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Content that Kills!

To celebrate its 15th anniversary, BMW Films made a quiet return last Sunday with the release of The Escape. It's the ninth installment in the series of short films and like the first eight, it stars Clive Owen as the mysterious driver who always gets the call when someone even more mysterious needs to move precious cargo through a gauntlet of trouble.

This time the cargo is Lily (Dakota Fanning), the last remaining clone of a private development company being set upon by the FBI. The job of delivering Lily was never going to be easy but it goes especially bad when the driver goes rogue and takes on a hundred henchmen in Humvees led by Holt (Jon Bernthal) perched on the foot-rail of a helicopter and raining down a thousand rounds from his AK 15 onto Owen's space gray 2017 540 as he maneuvers in, out and around traffic.

Spoiler Alert: Bad day to be a helicopter pilot. Just sayin'.

The Escape is a fine entry for the series and I hope there are more episodes to come but my point is this...

In 2001 and 2002, BMW, its ad agency Fallon and Anonymous Content, a production company created for this project by mega director David Fincher, did something no one else had ever considered out loud. They took marketing dollars that would have been spent on media for TV ads and used it to create high-quality short films to be delivered on the internet.

Forget the screen was only 3" X 4" and the film would only play for a few second before it would need to buffer (kids, go ask your parents what buffering is).

This was a seminal moment in marketing and, with a polite nod to Red Bull, I still consider it the gold standard for branded content and/or brand entertainment because the product is so integral to the story. Every aspect of what they did and how they did it reflected the BMW brand and that should be a lesson every other brand learns.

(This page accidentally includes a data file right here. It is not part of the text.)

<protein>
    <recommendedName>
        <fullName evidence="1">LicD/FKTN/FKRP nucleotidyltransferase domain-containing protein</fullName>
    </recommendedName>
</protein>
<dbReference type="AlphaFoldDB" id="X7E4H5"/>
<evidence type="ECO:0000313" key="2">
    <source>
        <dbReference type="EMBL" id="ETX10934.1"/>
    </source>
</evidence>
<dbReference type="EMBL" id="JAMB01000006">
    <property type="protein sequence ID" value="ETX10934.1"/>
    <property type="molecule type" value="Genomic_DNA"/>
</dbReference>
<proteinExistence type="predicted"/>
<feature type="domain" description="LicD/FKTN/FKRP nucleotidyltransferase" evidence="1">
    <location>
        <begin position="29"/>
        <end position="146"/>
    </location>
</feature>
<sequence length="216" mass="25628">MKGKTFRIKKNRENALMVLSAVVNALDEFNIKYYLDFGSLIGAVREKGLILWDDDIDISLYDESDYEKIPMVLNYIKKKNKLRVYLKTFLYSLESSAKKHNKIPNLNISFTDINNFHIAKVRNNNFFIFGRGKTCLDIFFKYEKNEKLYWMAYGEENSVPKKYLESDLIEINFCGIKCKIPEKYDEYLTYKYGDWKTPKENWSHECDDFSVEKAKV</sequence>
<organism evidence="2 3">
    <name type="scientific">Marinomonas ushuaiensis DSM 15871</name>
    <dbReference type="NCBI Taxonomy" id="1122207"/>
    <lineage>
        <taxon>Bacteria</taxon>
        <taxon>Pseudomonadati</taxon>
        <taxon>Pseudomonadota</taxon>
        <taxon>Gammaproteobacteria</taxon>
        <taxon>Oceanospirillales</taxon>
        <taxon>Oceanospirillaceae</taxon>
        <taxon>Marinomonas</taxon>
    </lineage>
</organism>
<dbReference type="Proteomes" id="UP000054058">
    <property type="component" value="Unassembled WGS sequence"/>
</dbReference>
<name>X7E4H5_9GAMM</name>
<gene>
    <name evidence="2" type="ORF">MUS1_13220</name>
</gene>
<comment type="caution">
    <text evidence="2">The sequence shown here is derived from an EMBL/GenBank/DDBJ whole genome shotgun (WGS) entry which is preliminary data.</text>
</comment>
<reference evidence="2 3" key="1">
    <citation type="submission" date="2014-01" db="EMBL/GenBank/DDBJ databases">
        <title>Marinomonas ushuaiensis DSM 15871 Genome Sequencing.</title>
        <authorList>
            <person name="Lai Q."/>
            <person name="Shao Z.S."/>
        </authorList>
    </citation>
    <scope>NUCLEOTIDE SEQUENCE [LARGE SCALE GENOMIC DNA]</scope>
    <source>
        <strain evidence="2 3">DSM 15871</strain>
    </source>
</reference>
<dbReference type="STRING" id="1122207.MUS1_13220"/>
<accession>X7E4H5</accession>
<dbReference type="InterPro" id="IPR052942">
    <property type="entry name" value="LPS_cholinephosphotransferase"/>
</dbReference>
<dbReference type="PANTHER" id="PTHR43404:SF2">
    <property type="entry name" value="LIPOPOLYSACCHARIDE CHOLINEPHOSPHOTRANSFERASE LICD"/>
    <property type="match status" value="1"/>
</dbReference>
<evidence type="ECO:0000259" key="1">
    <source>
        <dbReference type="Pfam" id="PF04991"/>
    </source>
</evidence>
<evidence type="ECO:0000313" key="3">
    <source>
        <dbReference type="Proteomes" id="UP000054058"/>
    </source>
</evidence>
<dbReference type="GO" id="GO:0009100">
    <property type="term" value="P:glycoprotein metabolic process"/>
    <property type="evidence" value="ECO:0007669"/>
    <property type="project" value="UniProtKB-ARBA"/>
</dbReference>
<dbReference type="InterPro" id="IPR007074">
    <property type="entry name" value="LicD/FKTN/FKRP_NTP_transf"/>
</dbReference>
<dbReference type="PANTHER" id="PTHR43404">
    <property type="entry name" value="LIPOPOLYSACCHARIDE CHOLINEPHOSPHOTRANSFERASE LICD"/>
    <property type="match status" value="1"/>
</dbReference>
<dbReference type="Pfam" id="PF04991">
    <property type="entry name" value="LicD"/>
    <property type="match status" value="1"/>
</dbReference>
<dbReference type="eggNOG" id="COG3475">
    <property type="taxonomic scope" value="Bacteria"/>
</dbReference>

Beyond the boldness to even consider this new path, they used A-list directors like John Frankenheimer, John Woo, Tony Scott and Guy Ritchie, and trusted each to create feature film caliber short films to make up the original series entitled The Hire featuring top-tier talent like Don Cheadle, Gary Oldman, Madonna and others.

The only mandatory was to feature Clive Owen as the driver for hire and give him a different BMW in each film because, as a pro's, pro, he would only put his trust in the "The Ultimate Driving Machine."

Fincher, the creative catalyst behind the series, knew way back then that people saw through the phony nature of advertising. Rather than shoot another 30-second TV commercial on a wet and winding mountain road to show a BMW's handling, he challenged Fallon to lead its client in a new direction to tell a richer, more entertaining story that would attract and engage the right audience while demonstrating the full capabilities of BMW.

You have to also credit BMW for having guts to let each director fill their cars with bullet holes, crunch fenders, rip off trim and hang a couple of lives in the balance as our hero drifted precisely around every corner and watched pursuers careen through guardrails and countless other obstacles before finding the wrong end of a fiery ball of flame.